The Great GL 2012 Adventure Roundup

With the vault door having been well and truly slammed shut on 2011, and time taken to survey the upcoming release landscape, it would appear that 2012 has an equal, if not greater bag of adventure pic ‘n’ mix to offer than last year.  For those who still enjoying poking around the shelves of the oft maligned point and click adventure genre, this curiosity shop, with its frosted glass and seemingly quaint ways, making it an obsolescence to some and an irrelevance to others, would appear to have some interesting trinkets hiding away.

Taking last year’s offerings and raising them, we have sequels, threequels, realistic 2.5D adventures, cartoony creations, hand-drawn stylised releases, and smart 3D titles spanning casual to horror, through layers of surrealism, realism, and dark humour.  That’s before we get to the number of refugees who slipped through the cracks of 2011 and snuck onto the 2012 release calendar – some for the second year running.  So, to attempt to catalogue just some, before the shelves sag and a deluge of releases begins to overwhelm us, it’s time for The Great GL 2012 Adventure Roundup.

The first of 2011’s refugees to have slipped onto this year’s list is the gorgeous looking Deponia, from Daedalic Entertainment.  We previewed the game not too long ago and have to say that it is easily one of our most anticipated adventures so far.  It focuses on workshy slacker, Rufus, who is determined to escape the trash planet of Deponia and make an even lazier life for himself in the clouds, in one of the cities floating far above the surface.  While his ego may be larger than Frasier Crane’s on a bad day, his abilities as an inventor, while ambitious, are somewhat flawed and his plan ends up with him causing a girl called Goal to fall from one of the passing cruisers.  So begins his quest to return her to her rightful home and to tag along for the ride and ensure his meandering fantasies become reality.

Deponia boasts not only a healthy dose of humour, but a stunning art style that makes every scene something to be savoured, with a high level of inventive detail making it a stand out title in this year’s list.  It wouldn’t be the same without a kooky release from Daedalic and this year’s looks to be every bit as successful as Edna and Harvey: The Breakout.  Expect Deponia to see a Q2 release.

Lucius may be arriving more than fashionably late – almost a year, in fact – but given that he is the son of the devil, we’re pretty sure no one will openly object.  This intriguing Omen-esque adventure, sets the player in the tiny black shoes of six year old Lucius, whose grandfather (a member of a satanic cult – no, not the BNP) made a deal with the devil, offering the soul of his first grandchild in exchange for great wealth.  Well, he got his riches, and the family rose to power, but the price was still to be paid.  When the child was eventually born, the devil claimed what was his, replacing the child’s soul with that of his own offspring’s and that is where the player comes in, as Lucius starts to exercise his powers and pick off the members of the household, one by one.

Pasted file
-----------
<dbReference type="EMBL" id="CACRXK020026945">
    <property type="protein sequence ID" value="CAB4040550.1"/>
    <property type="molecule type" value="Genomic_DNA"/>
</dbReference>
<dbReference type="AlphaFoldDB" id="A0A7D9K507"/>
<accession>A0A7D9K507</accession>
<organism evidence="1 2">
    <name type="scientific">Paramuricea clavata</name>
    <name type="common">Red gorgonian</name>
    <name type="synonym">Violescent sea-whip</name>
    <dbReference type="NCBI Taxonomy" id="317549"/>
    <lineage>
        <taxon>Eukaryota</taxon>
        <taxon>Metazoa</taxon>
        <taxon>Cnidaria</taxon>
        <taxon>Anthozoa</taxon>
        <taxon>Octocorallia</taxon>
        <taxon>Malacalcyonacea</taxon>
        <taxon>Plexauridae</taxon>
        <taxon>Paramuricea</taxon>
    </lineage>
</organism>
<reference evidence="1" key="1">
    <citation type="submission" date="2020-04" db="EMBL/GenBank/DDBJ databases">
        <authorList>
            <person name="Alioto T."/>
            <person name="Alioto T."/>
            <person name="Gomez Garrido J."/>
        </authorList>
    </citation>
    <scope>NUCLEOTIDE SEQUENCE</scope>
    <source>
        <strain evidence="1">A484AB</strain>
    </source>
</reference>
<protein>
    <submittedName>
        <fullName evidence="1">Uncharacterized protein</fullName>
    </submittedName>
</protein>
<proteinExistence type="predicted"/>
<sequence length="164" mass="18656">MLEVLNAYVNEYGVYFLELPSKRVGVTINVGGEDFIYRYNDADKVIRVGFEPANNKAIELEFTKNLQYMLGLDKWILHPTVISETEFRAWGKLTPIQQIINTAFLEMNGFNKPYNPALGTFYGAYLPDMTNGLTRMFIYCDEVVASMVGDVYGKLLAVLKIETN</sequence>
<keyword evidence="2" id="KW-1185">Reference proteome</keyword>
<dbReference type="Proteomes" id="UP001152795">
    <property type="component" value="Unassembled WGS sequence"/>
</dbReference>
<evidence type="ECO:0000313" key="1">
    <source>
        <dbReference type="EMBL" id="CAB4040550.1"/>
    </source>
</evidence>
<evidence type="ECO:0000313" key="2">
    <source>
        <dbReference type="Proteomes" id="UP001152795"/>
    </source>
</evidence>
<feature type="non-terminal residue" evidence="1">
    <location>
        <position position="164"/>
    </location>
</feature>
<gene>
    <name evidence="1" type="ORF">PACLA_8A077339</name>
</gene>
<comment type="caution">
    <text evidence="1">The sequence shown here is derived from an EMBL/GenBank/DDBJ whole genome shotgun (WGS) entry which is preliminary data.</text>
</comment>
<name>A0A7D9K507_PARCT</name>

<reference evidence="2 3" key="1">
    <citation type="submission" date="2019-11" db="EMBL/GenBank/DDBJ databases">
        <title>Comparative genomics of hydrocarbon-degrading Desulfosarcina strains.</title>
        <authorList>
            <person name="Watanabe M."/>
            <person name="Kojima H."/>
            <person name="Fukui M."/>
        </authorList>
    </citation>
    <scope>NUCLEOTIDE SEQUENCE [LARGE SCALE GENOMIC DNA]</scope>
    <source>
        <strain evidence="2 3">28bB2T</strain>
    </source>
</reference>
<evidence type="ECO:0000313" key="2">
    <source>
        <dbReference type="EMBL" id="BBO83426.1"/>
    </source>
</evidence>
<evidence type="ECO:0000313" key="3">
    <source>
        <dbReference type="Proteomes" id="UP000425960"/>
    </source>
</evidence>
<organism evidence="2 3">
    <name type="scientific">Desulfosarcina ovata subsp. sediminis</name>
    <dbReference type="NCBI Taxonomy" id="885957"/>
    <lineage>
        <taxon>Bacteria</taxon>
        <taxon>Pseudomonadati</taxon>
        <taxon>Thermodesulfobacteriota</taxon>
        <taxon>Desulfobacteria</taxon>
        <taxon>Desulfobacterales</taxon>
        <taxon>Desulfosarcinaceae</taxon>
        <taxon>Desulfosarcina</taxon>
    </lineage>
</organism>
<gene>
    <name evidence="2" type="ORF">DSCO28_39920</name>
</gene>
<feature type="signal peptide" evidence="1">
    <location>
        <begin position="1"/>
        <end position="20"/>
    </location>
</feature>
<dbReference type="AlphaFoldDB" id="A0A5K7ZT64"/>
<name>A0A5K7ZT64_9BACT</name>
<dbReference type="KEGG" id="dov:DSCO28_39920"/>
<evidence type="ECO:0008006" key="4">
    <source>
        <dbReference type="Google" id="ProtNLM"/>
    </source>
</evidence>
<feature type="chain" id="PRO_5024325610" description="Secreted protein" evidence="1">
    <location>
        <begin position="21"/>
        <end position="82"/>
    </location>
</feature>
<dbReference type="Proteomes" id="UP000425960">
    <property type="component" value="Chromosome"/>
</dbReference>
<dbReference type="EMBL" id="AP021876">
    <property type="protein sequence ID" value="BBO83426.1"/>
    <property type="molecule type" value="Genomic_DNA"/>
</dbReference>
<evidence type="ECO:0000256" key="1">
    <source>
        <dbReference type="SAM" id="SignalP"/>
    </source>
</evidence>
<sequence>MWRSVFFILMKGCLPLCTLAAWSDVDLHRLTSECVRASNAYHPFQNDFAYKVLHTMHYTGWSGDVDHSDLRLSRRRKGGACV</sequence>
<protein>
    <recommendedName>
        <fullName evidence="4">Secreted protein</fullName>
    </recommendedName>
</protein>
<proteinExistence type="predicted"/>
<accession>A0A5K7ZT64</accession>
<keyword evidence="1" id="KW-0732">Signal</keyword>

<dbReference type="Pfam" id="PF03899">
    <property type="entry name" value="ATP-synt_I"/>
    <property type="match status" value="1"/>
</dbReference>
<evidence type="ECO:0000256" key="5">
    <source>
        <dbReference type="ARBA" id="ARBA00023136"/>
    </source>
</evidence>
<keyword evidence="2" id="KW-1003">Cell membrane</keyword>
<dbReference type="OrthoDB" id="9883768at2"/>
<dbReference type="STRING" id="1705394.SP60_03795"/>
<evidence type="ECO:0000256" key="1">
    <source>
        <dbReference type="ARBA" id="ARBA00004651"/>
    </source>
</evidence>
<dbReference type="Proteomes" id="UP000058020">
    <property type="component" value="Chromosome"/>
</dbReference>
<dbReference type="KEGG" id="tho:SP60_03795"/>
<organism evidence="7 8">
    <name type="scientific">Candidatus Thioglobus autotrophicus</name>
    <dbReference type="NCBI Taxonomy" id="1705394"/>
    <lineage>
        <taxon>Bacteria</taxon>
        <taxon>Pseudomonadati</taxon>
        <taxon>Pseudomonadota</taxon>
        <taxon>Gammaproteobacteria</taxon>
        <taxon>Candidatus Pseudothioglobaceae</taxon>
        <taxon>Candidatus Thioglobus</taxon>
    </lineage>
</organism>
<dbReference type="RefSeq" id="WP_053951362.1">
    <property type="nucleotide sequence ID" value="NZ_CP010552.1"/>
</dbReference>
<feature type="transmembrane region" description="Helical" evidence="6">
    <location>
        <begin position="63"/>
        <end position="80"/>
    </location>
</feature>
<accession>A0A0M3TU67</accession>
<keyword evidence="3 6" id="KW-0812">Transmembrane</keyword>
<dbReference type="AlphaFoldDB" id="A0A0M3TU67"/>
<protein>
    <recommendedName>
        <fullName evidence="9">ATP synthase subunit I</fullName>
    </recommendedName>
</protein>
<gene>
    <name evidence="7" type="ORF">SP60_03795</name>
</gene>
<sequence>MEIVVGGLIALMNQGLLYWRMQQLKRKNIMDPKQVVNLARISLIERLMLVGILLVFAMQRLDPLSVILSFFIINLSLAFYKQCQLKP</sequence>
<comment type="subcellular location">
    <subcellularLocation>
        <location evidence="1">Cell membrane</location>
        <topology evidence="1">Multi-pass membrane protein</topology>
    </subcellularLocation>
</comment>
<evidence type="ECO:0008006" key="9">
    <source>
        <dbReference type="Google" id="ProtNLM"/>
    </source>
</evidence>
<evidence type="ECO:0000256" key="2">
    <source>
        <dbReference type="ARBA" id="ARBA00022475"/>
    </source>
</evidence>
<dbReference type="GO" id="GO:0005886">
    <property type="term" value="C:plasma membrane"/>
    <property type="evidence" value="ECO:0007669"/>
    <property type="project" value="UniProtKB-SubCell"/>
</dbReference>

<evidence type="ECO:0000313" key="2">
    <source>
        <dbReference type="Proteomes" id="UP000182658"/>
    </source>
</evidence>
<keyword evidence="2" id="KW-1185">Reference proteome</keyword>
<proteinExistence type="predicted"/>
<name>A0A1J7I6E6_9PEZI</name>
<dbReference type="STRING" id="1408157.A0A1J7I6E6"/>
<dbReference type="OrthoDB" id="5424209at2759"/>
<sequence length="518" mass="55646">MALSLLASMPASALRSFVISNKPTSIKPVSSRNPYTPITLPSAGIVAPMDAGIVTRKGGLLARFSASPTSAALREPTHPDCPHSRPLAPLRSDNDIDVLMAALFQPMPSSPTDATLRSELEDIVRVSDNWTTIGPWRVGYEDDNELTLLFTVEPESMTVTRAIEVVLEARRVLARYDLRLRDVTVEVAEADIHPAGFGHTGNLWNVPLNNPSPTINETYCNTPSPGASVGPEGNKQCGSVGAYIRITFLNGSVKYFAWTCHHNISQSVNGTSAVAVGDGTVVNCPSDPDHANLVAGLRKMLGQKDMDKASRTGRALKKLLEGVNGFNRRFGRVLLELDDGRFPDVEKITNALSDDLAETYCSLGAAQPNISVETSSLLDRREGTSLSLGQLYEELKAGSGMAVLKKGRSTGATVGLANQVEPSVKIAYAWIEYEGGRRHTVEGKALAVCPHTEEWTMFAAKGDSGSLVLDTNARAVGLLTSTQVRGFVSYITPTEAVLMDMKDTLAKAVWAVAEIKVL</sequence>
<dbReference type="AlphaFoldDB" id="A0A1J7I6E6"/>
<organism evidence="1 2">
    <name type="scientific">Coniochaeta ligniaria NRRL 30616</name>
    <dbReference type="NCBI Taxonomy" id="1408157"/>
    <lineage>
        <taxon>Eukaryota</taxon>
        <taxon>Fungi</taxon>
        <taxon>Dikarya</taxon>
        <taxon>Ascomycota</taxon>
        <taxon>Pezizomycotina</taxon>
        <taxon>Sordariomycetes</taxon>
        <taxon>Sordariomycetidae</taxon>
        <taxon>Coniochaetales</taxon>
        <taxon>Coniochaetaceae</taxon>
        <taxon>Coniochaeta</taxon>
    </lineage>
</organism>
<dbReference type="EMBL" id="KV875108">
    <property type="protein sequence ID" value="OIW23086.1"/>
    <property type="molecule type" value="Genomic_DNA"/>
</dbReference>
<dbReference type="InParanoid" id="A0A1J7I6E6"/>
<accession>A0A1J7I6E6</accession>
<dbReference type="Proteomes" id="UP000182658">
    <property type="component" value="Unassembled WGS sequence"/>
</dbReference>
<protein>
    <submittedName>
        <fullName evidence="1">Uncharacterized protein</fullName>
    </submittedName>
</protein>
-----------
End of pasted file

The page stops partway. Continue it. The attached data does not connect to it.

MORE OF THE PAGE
The game’s linear story is punctuated by puzzles as the player finds the right way to bump off members of family and staff without arousing suspicion.  The concept is a great one and, as you can tell from our preview, we’ve had our eyes on it for a long time now.  While the delay may have been frustrating, the developers – the aptly named Shiver Games – have utilised their time well, essentially rebuilding it from the ground up and applying no small measure of polish.  Hopefully it won’t be long before we get to exercise our evil sides as the mini prince of darkness, as Lucius is on course for a Q1 release.

Bracken Tor
If Lucius is late, then Bracken Tor is, presumably, arriving strapped to the back of a dead tortoise.  Announced nearly three years ago, and the subject of repeated delays, the British adventure has slipped from one release date to the next, and has now emerged onto the 2012 list with still no word on a firm shelf date.  Lurking in the ‘things that go bump, bang, or BOO in the night’ category, we follow a foolhardy journalist onto the bleak moors in search of answers after the mutilated body of a hiker is found at the outcrop of Bracken Tor.  Of course, rather than going for the ‘just get the fuck out of there’ award, he begins to delve into the supernatural reports surrounding the mysterious moors and the Bronze Age origins of some of Bracken Tor’s worst nightmares… all while trying to stay alive.

This being a product of Shadow Tor studios, the game’s horror pedigree is a sound one, with the UK developer responsible for fear-shrivelling the genitalia and scaring the tits of gamers with genre classics such as Barrow Hill and The Lost Crown (in association with Darkling Rooms).   Boasting a ‘complex and unusual story’ along with ‘virtual archaeology’ and a suitably gruesome murder investigation, it sounds like a well-rounded adventure. The reasons for Bracken Tor’s extensive delays are unknown, but with fans chomping at the bit, this sinister looking horror title can’t come soon enough, especially as Shadow Tor have already announced their next adventure.